Facebook blocked a cancer awareness video for showing cartoon breasts

Image Courtesy: thedrum

The Swedish Cancer Society, a non-profit-organisation tried to put up Breast cancer awareness video featuring animated pictures of breasts. Facebook’s strict no nudity policy apparently did not spare it and quickly put it down.

What was the social networks explanation to banning the video? “Your ad can not market sex products or services nor adults products or services.”

In response to the ban, the NGO sent an open letter to facebook along with the pink circles used to illustrate breast turned into squares.

In the letter they wrote: “We understand that you have to have rules about the content published on your platform. But you must also understand that one of our main tasks is to disseminate important information about cancer – in this case breast cancer.

After trying to meet your control for several days without success, we have now come up with a solution that will hopefully make you happy: Two pink squares!

This can not possibly offend you, or anyone. Now we can continue to spread our important breast school without upsetting you.”

Facebook eventually issued an apology with a statement to the  Guardian: “We’re very sorry, our team processes millions of advertising images each week, and in some instances we incorrectly prohibit ads. This image does not violate our ad policies. We apologize for the error and have let the advertiser know we are approving their ads.”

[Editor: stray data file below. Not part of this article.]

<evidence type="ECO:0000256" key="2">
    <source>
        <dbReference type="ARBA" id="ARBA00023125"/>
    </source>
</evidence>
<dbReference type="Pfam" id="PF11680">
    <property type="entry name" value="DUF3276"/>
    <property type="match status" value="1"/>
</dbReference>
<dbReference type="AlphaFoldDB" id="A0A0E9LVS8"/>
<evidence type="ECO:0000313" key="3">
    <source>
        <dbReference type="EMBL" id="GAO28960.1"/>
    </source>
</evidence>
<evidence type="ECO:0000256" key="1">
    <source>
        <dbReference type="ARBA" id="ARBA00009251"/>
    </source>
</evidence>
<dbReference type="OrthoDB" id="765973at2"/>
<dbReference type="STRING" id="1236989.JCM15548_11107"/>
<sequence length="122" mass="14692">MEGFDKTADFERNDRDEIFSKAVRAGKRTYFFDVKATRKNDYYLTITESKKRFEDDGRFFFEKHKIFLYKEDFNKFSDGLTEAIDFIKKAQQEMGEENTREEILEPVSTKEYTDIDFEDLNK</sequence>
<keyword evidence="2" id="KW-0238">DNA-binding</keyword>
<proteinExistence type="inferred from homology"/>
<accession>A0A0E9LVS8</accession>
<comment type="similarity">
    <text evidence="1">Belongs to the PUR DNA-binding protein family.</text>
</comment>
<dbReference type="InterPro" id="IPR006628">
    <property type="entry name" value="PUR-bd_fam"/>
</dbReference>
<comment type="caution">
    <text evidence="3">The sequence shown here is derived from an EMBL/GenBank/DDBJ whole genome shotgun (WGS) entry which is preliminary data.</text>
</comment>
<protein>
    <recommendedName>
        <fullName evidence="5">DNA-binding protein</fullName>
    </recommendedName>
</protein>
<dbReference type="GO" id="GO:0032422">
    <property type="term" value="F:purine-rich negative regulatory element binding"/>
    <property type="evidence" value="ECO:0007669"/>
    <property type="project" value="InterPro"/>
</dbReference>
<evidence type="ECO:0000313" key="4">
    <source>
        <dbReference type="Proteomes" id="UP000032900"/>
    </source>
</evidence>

Facebook’s nudity policy restricts images or videos of female breasts, if it includes nipples. However it allows women actively engaged in  breastfeeding  or showing breasts with post-mastectomy scarring. This restriction is also imposed on digital representations of  nudity, unless it is used for educational or humorous, or satirical purposes.

Facebook has a separate set of policies for advertisements and the video uploaded by the Swedish Cancer Society came under this category. But, clearly Facebook has admitted that banning the video was a mistake.

This is not the first time that Facebook has come under fire for their censorship.

Previously, Facebook took down an iconic Photograph of a naked girl fleeing a napalm attack during the Vietnam war. After the editor of Norway’s largest newspaper published an open letter, accusing CEO Mark Zuckerberg of “abusing his power”, Facebook retracted from their decision.

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